Tag: experiential marketing
One of the things which I love about Jewel Box at Mount Faber (where you can take the cable car) is its decor. There are probably few leisure attractions in Singapore which pay as much attention or fervour to creating thematic zones as the Jewel Box. This is probably one of the reasons why they have been voted so frequently as one of the top attractions in Singapore.
While there recently to catch a cable car ride, I managed to shoot some photos of its golden brown splendour.
Perched high atop Mount Faber, the Jewel Box is a restaurant, cable car station, and pristine function venue all rolled into one. Here, you can see golden yellow and red leaves decking its facade.
Except that it was as noisy as a hawker centre (heck it is one!) and the only thing intellectual is the science that went into laksa gravy. Here are some photos of my culinary discovery in an experiential food court themed like a library.
This group of people doesn’t look like they are going to settle down with a quiet book in their hands. Notice the boxes of IT equipment being carried – newly gotten gains from the PC Show.
Back again for the fourth year in a row, the highly popular Singapore HeritageFest 2007 (SHF 2007) is a key event on our cultural calendar. Happening 18 to 29 July at Suntec City Tropics Atrium and multiple venues around Singapore, the theme of this year’s celebration – “What’s Your Story?” – looks at getting everybody to think about the memories, stories, traditions and cultures that make us Singaporeans.
Last year’s extravaganza attracted more than 1.1 million participants. With so many things to see, do and experience, there are no reasons why this year’s event can’t match that. For newbies to heritage, I recommend you to check out the 10 things that you can do at the festival.
Anybody who has visited Great World City at Kim Seng Road in Singapore would have noticed its toilets. Painted in resplendent colours and themed to various countries around the world, they provide a nice respite (in more ways than one) to the otherwise drab and uninspiring experience of easing oneself. Its bathrooms are decked in designs and patterns hailing from Japan, Holland, Africa, Thailand and other regions.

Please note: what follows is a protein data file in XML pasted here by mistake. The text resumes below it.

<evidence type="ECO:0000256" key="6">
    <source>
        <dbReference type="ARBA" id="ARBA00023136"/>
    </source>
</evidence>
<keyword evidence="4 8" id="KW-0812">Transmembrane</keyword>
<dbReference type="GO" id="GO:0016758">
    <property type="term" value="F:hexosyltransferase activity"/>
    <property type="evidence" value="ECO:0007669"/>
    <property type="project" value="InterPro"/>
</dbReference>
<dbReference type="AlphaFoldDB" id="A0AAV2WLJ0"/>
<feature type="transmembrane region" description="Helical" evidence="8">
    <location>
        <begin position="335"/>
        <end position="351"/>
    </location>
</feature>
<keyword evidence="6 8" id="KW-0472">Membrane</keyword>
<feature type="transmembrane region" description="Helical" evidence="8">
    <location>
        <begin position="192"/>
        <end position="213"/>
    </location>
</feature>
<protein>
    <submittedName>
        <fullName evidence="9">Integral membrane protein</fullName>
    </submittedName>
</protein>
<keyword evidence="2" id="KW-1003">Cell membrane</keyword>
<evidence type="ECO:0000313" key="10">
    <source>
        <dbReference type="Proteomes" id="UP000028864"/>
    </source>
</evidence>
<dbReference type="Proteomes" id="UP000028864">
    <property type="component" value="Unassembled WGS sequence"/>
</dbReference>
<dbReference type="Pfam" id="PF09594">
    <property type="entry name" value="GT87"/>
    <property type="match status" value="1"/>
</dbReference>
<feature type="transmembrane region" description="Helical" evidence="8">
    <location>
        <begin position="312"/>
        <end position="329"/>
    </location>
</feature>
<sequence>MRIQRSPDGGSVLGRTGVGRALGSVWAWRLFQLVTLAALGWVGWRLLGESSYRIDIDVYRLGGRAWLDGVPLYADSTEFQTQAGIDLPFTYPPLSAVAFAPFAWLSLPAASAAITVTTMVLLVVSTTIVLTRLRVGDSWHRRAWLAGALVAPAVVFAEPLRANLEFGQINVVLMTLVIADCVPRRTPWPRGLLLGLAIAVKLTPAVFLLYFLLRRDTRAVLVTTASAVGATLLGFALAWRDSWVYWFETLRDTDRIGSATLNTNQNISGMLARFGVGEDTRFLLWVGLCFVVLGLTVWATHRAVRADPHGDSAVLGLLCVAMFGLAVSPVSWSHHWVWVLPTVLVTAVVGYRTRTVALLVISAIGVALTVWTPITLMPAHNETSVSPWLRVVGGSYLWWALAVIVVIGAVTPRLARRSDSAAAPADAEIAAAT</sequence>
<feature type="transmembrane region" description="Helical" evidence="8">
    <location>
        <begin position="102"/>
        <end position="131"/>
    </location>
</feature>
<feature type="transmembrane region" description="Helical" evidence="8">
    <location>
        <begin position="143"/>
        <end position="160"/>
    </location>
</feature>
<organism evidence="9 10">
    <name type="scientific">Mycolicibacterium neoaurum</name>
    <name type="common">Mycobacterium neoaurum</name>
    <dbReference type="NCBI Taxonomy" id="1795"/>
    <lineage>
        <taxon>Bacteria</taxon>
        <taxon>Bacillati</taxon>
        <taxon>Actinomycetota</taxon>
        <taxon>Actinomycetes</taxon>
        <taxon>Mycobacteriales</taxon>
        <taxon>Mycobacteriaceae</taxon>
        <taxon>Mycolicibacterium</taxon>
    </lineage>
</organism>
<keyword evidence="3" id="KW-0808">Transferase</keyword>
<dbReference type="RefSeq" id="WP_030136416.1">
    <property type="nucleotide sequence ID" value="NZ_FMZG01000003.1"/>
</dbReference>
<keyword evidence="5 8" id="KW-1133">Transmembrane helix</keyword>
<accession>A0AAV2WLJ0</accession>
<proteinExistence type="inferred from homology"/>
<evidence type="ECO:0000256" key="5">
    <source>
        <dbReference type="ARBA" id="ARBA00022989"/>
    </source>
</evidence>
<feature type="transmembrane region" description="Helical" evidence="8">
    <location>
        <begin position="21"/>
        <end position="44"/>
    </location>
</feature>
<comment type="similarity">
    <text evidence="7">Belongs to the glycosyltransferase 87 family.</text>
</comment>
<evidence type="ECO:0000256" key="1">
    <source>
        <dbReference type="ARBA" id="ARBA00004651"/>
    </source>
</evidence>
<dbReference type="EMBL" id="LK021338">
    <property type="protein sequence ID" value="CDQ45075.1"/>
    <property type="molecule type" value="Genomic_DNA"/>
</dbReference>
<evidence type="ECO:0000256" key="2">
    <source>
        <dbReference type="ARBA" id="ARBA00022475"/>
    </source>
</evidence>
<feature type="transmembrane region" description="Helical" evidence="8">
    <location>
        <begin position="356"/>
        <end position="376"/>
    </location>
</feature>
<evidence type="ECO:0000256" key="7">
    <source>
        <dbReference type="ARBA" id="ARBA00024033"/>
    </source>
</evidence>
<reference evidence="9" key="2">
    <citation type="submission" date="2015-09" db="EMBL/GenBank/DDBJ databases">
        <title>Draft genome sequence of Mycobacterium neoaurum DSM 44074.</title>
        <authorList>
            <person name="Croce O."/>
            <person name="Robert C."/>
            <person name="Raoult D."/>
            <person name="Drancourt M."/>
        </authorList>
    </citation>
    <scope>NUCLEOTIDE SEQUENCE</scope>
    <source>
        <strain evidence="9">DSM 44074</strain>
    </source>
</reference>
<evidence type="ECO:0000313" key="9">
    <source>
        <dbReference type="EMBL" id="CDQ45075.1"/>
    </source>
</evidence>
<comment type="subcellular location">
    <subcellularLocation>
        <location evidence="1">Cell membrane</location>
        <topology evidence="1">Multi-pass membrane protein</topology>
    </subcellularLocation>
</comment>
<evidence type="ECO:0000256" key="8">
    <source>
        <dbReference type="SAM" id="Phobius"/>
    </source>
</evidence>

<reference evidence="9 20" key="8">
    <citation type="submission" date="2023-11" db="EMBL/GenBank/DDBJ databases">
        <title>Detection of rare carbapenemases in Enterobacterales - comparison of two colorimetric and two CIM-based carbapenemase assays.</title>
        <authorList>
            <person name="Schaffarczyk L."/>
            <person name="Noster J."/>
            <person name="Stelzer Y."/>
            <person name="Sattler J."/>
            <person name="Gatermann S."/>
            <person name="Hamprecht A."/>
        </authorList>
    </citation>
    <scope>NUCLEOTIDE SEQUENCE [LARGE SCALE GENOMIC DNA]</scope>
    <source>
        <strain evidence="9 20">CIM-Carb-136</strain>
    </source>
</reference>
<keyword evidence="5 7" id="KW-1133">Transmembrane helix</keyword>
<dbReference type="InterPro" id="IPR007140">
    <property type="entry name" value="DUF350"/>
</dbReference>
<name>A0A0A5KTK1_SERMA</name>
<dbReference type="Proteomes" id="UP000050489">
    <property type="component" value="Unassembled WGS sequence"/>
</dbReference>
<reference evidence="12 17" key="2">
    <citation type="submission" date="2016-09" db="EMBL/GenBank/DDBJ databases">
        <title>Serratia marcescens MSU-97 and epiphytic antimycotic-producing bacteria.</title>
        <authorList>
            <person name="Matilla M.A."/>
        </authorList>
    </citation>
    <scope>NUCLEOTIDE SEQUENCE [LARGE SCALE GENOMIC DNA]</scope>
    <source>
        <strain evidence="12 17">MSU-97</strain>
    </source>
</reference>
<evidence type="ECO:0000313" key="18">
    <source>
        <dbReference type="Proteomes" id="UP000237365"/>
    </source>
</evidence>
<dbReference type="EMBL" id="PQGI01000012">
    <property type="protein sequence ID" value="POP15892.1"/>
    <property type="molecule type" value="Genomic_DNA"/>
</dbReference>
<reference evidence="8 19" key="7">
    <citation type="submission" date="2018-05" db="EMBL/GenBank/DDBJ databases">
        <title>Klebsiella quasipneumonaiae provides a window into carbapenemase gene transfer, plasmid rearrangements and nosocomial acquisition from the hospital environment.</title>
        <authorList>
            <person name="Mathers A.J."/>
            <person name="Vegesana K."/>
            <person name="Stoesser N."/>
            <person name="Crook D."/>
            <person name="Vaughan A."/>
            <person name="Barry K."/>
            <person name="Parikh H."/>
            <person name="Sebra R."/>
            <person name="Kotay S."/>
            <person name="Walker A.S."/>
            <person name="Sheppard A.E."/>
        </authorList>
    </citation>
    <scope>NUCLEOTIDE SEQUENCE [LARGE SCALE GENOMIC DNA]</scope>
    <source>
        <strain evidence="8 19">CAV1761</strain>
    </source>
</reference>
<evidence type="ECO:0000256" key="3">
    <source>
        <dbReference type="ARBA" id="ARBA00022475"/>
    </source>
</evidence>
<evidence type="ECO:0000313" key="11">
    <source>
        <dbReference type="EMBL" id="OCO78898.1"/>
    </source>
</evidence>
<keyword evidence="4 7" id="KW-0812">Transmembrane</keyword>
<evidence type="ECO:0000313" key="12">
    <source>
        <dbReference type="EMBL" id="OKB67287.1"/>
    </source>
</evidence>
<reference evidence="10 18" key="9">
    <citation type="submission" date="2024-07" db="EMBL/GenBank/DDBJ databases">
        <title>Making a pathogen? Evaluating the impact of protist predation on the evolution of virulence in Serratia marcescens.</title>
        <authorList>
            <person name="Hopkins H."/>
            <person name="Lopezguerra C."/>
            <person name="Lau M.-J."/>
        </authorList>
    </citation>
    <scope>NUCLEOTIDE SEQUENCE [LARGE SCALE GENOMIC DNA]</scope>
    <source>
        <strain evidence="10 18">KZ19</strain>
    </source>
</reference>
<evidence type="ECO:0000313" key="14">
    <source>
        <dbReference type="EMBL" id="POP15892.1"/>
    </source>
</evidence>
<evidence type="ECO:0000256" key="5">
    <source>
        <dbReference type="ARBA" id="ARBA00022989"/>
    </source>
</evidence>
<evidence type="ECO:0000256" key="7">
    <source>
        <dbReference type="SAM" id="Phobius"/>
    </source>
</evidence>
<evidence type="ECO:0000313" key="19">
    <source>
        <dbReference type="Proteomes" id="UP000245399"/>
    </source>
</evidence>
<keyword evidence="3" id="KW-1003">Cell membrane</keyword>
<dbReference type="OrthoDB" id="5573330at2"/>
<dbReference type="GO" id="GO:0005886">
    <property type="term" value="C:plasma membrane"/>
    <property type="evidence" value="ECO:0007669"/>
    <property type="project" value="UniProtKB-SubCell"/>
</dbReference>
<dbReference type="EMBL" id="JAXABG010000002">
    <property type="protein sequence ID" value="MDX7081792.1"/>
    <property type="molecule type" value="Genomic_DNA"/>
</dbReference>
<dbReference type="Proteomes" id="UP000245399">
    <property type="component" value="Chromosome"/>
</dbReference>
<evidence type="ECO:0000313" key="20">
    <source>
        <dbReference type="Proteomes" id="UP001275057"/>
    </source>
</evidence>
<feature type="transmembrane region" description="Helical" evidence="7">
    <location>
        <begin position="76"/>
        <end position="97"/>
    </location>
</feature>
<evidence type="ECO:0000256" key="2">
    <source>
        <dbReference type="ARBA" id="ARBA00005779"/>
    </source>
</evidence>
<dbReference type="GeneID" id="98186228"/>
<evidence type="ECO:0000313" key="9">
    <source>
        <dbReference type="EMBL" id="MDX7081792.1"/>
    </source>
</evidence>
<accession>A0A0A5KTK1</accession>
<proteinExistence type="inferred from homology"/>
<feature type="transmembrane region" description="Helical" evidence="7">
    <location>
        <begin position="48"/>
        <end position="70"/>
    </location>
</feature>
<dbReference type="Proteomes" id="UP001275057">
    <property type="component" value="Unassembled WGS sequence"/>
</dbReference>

I have been reading Derrick Daye’s awesome blog for its unique branding insights and came across the idea of the Attraction Economy and its accompanying concept of Lovemarks. Both were created by CEO of Saatchi and Saatchi, Kevin Roberts.
According to Kevin,
“Human attention was the principal coinage of the Attention Economy; human emotion is what funds the Attraction Economy. Emotion is tough to nail down because its complexities are beyond measure. Just take that at face value. Our facial muscles can move in 10,000 possible combinations to reveal what we are feeling. The Attraction Economy is not “one hit and you’re it.” Attraction demands emotion, but emotion with purpose.”
Sprite Shower – a great example of experiential marketing (courtesy of Exact Drive)
How do you market a theme park, museum, or island resort? Do the traditional 4 Ps of Product, Price, Place and Promotion still work?
Unlike traditional products and services, the success of “experience goods” like leisure attractions, libraries, clubs, restaurants, cafes, and other lifestyle destinations are often heavily dependent on a mix of multiple factors. These are usually less tangible, more perishable and often heavily dependent on the alchemy of sensorial pleasures and emotional stimulation.
Recently, at the National Library, I learnt a couple of new things about the importance of experiential marketing from eminent professor Bernd Schmitt.
Let me summarize the key learning points for you.